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Child Orthopedics
Spine - Cervical
Spine - Lumbar
Spine - Thoracic

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My son is an Olympic hopeful in figure skating. He was out playing hockey with some friends and suffered a deep injury to the knee cartilage. We've taken him to several surgeons who have suggested different ways to repair this problem. They all seem to have their pros and cons. What do you think of the one where they take your own cartilage and use it to patch the hole?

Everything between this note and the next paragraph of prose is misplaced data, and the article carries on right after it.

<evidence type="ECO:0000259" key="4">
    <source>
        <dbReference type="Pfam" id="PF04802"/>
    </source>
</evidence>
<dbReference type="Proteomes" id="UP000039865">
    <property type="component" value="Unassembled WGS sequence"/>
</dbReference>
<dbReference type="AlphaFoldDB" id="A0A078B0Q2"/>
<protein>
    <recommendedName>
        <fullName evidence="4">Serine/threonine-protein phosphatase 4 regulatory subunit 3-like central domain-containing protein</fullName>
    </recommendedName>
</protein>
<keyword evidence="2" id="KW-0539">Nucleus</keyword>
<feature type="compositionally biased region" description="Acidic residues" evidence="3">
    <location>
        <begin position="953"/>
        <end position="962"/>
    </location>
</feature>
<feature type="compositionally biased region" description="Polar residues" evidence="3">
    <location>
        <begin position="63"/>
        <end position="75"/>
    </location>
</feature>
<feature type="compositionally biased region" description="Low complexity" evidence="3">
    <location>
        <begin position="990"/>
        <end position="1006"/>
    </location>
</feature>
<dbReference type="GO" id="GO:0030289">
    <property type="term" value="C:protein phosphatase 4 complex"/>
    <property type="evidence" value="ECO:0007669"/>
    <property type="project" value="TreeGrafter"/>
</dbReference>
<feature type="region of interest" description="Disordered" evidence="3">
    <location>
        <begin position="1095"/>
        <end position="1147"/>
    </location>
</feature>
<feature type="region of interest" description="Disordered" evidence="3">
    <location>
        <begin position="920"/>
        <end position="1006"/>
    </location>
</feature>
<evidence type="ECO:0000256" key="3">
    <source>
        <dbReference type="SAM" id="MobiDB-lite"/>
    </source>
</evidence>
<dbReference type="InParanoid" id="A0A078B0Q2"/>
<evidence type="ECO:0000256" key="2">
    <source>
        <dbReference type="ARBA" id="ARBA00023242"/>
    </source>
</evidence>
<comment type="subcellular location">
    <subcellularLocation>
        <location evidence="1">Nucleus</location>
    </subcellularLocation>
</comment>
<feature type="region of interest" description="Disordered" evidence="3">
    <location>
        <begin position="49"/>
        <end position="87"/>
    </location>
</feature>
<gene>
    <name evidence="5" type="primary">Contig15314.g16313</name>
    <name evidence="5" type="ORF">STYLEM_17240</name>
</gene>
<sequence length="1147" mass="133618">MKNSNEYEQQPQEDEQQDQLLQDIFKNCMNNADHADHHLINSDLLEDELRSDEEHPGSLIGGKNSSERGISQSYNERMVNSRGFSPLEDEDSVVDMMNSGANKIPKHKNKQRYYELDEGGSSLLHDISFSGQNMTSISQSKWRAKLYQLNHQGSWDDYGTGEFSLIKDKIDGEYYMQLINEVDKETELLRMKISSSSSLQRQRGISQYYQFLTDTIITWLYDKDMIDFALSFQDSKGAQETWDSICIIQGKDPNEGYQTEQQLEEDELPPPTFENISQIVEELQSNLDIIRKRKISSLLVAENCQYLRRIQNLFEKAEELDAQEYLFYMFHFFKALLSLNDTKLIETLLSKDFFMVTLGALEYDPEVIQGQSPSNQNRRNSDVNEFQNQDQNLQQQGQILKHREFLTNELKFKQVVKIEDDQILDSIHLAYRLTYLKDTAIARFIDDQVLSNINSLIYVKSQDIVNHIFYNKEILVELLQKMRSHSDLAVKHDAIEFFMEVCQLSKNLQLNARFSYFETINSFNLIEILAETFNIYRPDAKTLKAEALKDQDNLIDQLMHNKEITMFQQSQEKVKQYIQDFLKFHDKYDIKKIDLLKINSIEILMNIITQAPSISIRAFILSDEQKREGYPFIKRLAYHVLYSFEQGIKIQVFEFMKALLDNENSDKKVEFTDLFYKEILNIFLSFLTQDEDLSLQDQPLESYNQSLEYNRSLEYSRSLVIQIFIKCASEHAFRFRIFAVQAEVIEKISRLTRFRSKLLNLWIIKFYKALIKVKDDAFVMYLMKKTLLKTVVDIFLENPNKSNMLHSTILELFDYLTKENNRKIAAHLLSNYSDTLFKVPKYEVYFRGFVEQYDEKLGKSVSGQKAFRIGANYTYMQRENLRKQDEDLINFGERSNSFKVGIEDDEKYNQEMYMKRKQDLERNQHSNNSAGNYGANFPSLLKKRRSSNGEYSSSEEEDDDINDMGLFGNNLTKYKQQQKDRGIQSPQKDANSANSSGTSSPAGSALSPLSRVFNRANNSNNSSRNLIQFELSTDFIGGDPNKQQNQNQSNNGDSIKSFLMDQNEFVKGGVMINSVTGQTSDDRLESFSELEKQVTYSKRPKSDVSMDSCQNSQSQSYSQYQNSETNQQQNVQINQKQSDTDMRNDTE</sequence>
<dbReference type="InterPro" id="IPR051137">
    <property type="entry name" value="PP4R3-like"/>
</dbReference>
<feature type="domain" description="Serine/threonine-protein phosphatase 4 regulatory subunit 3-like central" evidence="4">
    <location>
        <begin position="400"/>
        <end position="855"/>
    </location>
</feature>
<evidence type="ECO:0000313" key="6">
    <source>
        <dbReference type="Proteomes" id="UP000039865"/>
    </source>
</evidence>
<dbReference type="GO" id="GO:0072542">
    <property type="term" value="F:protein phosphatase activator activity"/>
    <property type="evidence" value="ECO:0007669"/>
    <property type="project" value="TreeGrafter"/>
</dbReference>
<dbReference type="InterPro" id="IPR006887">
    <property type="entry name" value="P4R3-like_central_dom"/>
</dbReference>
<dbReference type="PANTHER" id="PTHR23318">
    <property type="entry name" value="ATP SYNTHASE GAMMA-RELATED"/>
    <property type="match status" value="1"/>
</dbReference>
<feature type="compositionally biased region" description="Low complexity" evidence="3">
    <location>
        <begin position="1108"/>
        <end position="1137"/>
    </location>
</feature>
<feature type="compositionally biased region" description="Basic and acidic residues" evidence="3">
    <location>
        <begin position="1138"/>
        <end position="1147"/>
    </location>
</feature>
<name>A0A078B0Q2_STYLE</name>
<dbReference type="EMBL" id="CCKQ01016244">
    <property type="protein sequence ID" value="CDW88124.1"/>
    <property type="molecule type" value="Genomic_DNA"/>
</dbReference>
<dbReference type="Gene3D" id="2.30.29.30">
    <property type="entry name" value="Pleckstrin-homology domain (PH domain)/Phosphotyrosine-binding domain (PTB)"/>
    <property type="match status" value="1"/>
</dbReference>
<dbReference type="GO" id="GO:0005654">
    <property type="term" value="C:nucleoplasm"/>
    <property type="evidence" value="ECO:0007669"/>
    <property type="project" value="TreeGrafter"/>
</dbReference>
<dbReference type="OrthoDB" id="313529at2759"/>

Athletes like your son are often at risk for full-thickness (down to the bone) chondral (cartilage) injuries caused by acute or repetitive trauma. Patients with severe damage to the knee cartilage have several treatment options. Usually surgery is required. Surgical repair procedures include debridement, microfracture, drilling or abrasion, or osteochondral grafting. The one you are thinking of is called autologous chondrocyte implantation (ACI). It was originally designed for patients who had a failed primary (first) procedure. In autologous chondrocyte implantation (ACI), healthy cartilage cells are harvested from the patient and used to grow more healthy cells to fill in the defect. Most of these patients have had prior treatment with one of the other methods to treat damage to the articular (joint) cartilage. Although the procedure was originally intended for patients with no other treatment options, the use of this repair method has expanded. It's still reserved for the repair of lesions on the severe end of the spectrum. It's been around for 20 years now, so we have reports of long-term studies to rely upon to support its safety, effectiveness, and durability. Patients are still handpicked by surgeons for the procedure. It's not just done on anyone. Patients must meet certain criteria. This may differ from surgeon to surgeon. For example, age may be a factor (patient can't be too young or too old). They may not be eligible if they have had a previous ACI treatment on the same knee, removal of the meniscus (meniscectomy), or knee arthritis (osteoarthritis or rheumatoid arthritis). And not all surgeons have the advanced skill and training to perform this particular procedure. When you find the surgeon you are most comfortable with, listen to his or her counsel, ask questions, and then make your decision.


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